LLP’s and insolvency? Isn’t it just like a limited company?
No. There are significant differences between the position of a partner (or member) of an LLP and a director of a limited company. Unfortunately, too often, partners of an LLP only become aware of these differences once it’s too late to do anything about it.
Overdrawn current and capital accounts will have to be repaid to the LLP, in the same way as a director’s overdrawn loan account of a limited company.
A member is likely to have regular drawings which may be referred to as ‘salary’. The legal position of these drawings is that they are a payment on account of profits, but if the LLP makes no profit, or a member’s share of profits is less than their drawings, or the LLP’s profit is not allocated to members any excess drawings are repayable.
If a member’s capital and current accounts, in total, are in credit, after taking into account drawings, that member will not have a personal liability to the LLP. But, if any payment was made to a member at a time the LLP was unable to pay its debts such payments may be claimed back on a formal insolvency. This is not a dissimilar rule to directors of limited companies and their loan accounts, but much more perilous to a member.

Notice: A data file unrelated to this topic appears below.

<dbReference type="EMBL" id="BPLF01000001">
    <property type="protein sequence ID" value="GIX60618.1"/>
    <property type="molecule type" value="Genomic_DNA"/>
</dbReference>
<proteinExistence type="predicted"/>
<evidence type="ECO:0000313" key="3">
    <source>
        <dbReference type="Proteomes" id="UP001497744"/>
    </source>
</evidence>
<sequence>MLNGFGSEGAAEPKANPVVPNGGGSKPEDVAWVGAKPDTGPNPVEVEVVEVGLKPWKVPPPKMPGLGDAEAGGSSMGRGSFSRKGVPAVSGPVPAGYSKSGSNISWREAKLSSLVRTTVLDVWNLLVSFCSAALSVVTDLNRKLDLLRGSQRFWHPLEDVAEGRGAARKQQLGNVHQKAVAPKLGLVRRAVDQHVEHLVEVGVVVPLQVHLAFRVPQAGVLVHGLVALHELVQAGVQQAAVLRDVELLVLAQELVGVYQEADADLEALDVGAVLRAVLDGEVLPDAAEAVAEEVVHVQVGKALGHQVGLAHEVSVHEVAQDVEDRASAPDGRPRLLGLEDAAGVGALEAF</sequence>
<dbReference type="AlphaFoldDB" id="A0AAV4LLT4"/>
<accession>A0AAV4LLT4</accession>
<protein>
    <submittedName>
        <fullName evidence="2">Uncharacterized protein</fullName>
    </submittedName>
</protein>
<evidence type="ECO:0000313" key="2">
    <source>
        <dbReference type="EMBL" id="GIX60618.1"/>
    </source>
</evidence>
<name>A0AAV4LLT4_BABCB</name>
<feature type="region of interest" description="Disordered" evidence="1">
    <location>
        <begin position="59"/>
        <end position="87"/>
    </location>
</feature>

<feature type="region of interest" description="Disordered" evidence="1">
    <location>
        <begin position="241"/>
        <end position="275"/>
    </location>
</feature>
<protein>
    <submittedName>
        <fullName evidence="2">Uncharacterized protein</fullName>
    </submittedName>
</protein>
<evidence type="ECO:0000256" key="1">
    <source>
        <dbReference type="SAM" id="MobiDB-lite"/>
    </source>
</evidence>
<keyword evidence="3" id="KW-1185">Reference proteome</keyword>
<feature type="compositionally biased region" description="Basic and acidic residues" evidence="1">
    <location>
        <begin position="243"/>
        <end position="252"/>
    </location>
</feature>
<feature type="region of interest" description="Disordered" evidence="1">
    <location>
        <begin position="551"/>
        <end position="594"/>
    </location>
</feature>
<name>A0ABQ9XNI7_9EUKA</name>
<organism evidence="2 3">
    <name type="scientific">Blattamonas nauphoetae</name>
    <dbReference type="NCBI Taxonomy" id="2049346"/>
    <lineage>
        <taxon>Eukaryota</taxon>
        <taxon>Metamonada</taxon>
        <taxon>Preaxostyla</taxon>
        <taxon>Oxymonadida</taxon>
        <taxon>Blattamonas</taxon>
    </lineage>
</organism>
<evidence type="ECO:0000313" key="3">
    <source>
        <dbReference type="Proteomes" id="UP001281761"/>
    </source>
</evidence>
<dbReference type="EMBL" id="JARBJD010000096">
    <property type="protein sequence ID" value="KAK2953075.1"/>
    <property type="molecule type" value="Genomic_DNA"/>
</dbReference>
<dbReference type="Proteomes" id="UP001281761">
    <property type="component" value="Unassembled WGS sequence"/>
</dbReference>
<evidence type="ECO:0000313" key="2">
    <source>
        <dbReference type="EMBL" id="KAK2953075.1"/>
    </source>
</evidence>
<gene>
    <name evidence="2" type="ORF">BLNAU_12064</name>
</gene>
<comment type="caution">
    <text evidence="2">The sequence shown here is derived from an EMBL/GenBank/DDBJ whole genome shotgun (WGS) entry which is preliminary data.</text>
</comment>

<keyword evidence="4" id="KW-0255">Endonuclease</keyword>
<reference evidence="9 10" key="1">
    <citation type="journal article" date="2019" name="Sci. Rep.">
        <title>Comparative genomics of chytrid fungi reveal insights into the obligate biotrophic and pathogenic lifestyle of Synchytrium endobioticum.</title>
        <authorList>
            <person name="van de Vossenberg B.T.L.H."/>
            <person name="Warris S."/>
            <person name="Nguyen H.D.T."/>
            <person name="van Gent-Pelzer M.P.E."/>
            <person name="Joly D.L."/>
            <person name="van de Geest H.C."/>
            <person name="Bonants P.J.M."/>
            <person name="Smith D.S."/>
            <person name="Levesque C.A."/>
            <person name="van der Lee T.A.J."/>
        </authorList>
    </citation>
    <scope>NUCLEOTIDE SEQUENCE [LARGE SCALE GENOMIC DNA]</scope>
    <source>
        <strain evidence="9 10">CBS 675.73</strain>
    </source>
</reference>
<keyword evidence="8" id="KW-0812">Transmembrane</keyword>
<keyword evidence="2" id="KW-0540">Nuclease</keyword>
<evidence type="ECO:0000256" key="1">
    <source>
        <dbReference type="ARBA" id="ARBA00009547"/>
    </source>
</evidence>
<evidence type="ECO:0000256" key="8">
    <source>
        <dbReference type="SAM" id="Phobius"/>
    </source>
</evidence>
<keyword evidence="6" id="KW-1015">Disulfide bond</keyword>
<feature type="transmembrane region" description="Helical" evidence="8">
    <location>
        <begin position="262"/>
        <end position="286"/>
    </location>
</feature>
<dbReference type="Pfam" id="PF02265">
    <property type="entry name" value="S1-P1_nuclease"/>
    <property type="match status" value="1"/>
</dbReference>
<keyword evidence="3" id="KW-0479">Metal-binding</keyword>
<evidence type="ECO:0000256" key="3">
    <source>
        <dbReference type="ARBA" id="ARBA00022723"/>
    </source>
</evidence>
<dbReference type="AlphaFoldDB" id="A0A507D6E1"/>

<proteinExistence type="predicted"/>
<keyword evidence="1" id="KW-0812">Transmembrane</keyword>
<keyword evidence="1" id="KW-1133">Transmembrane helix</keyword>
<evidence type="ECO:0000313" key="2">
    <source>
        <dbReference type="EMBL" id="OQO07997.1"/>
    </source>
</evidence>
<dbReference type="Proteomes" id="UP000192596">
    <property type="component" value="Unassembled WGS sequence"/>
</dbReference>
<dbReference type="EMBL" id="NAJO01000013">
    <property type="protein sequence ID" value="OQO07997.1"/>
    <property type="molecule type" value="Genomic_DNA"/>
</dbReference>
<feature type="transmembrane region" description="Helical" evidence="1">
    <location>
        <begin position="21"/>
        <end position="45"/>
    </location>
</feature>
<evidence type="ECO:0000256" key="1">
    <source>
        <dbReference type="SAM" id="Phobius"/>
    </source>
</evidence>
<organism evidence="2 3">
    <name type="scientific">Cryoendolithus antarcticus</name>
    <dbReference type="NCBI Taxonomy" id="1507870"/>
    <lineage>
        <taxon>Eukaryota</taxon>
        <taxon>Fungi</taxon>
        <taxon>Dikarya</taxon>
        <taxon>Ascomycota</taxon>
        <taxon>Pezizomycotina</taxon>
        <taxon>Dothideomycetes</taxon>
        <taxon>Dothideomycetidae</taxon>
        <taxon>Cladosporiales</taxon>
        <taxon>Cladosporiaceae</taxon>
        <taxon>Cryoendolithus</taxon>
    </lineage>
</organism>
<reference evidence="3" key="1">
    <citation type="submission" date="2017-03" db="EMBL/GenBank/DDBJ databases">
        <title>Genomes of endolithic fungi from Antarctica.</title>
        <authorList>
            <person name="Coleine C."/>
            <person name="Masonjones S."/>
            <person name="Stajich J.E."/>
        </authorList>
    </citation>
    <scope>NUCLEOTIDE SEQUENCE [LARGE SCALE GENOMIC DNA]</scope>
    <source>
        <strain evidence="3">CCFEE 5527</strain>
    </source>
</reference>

Any income tax liability for members on the share of the LLP profits is a personal tax liability. If the amount of tax due is not paid by the LLP, HMRC will seek to collect unpaid tax directly from the member. There may have even been a notional deduction of tax at the time the members received their drawings. Corporation tax is payable on any profits earned by a limited company and remains the liability of the company.
What happens to the actual losses of an LLP? The Statement of Recommended Practice (SORP) does not give any specific guidance. Losses should normally be charged to ‘other reserves’ in the same way that profits available for discretionary division are credited. But, what happens if profits are automatically divided? Should any losses be similarly divided and charged to the members accounts? That is the implication - and the members become liable for the losses.
So much will depend on the construction of the partnership agreement. Management accounts and the guidance from the LLP accountant take on an even more important role.
If you have any clients or contacts that have financial warning signs with their business (LLP or otherwise) please ask them to get in touch with me (Tim Corfield) or Richard Owen for a free, confidential chat – we will be able to help! In many cases a formal insolvency can be avoided – the sooner we get involved, the sooner we can help put a survival plan together.